Japan-ASEAN ties ′may stabilize balance of power′ | Asia| An in-depth look at news from across the continent | DW | 30.05.2014
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Japan-ASEAN ties 'may stabilize balance of power'

With tensions rising in Asia over China's growing assertiveness, Japan has vowed to play a larger role in regional security. Analyst Zack Cooper explains how the move may help neighboring countries defend the status quo.

"Japan will offer its utmost support for the efforts of the countries of ASEAN as they work to ensure the security of the seas and the skies, and thoroughly maintain freedom of navigation and freedom of overflight," said Japanese Prime Minister Shinzo Abe on Friday, May 30 in a keynote speech at the Asia Security Summit in Singapore, known as the Shangri-La Dialogue. The speech comes amid tensions between China and its neighbors over Beijing's growing assertiveness.

China claims almost the entire oil- and gas-rich South China Sea and rejects rival claims to parts of it from Vietnam, the Philippines, Taiwan, Malaysia and Brunei. Tensions recently escalated between Hanoi and Beijing after China placed a giant oil rig in waters claimed by both countries, with the two communist countries trading accusations of responsibility for aggravating the situation.

In a DW interview, Zack Cooper, a fellow with the Japan Chair at the Washington-based Center for Strategic and International Studies (CSIS), explains why increased Japan-ASEAN ties may strengthen regional security.

Are we witnessing a Japanese reaction to China's "oil rig diplomacy?"

Prime Minister Abe's comments are a reaction not only to China's oil rig diplomacy with Vietnam, or maritime stand-off with the Philippines, but to the continuing trend of China's increasingly assertive actions against its neighbors. Although Prime Minister Abe is one of the few Asian leaders willing to publicly express concern about China's increasing assertiveness in the East and South China Seas, he is certainly not alone in these sentiments.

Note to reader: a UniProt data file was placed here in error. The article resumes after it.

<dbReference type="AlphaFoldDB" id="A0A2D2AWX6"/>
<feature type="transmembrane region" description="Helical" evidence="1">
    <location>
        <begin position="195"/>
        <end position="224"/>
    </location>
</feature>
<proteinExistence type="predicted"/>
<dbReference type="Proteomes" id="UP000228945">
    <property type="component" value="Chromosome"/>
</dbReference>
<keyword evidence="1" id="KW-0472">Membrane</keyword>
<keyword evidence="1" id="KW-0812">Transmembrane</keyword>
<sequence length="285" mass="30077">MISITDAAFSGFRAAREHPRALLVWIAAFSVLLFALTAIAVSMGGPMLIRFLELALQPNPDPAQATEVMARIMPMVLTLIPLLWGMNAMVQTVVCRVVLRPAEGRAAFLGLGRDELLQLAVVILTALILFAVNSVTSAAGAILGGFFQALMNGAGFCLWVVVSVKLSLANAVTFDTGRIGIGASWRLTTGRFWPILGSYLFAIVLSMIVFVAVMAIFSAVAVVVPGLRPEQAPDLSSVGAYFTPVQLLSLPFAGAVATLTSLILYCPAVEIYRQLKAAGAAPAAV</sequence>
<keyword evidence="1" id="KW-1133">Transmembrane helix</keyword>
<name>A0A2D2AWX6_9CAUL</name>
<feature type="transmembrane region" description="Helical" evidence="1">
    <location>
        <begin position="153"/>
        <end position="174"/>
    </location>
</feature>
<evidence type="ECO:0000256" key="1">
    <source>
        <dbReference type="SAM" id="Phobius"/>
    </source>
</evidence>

Zack Cooper - fellow of Japan Chair at the Center for Strategic and International Studies.

Cooper: "Abe's comments are a reaction to the continuing trend of China's increasingly assertive actions against its neighbors"

Vietnam, the Philippines, Malaysia, India, South Korea and others have all experienced Chinese pressure regarding territorial disputes in recent months and years. Separately, these countries are likely to struggle to uphold their claims in the face of Chinese assertiveness, but together (and with backing from the United States) these countries have a better chance of defending the status quo and convincing China to observe international rules and norms surrounding peaceful resolution of territorial disputes.

Is Abe's speech likely to ease or rather heighten regional tensions?

In my view, it is China that has raised tensions in the region, and the question for its neighbors is whether they should simply accept China's salami-slicing tactics, or attempt to uphold the existing status quo.

I believe Japan's efforts to form a stronger regional counterweight to China by weaving together regional states are likely to increase regional security in the long-term. As Prime Minister Abe said earlier this week, "The world security environment is changing a great deal. No one country can defend itself alone.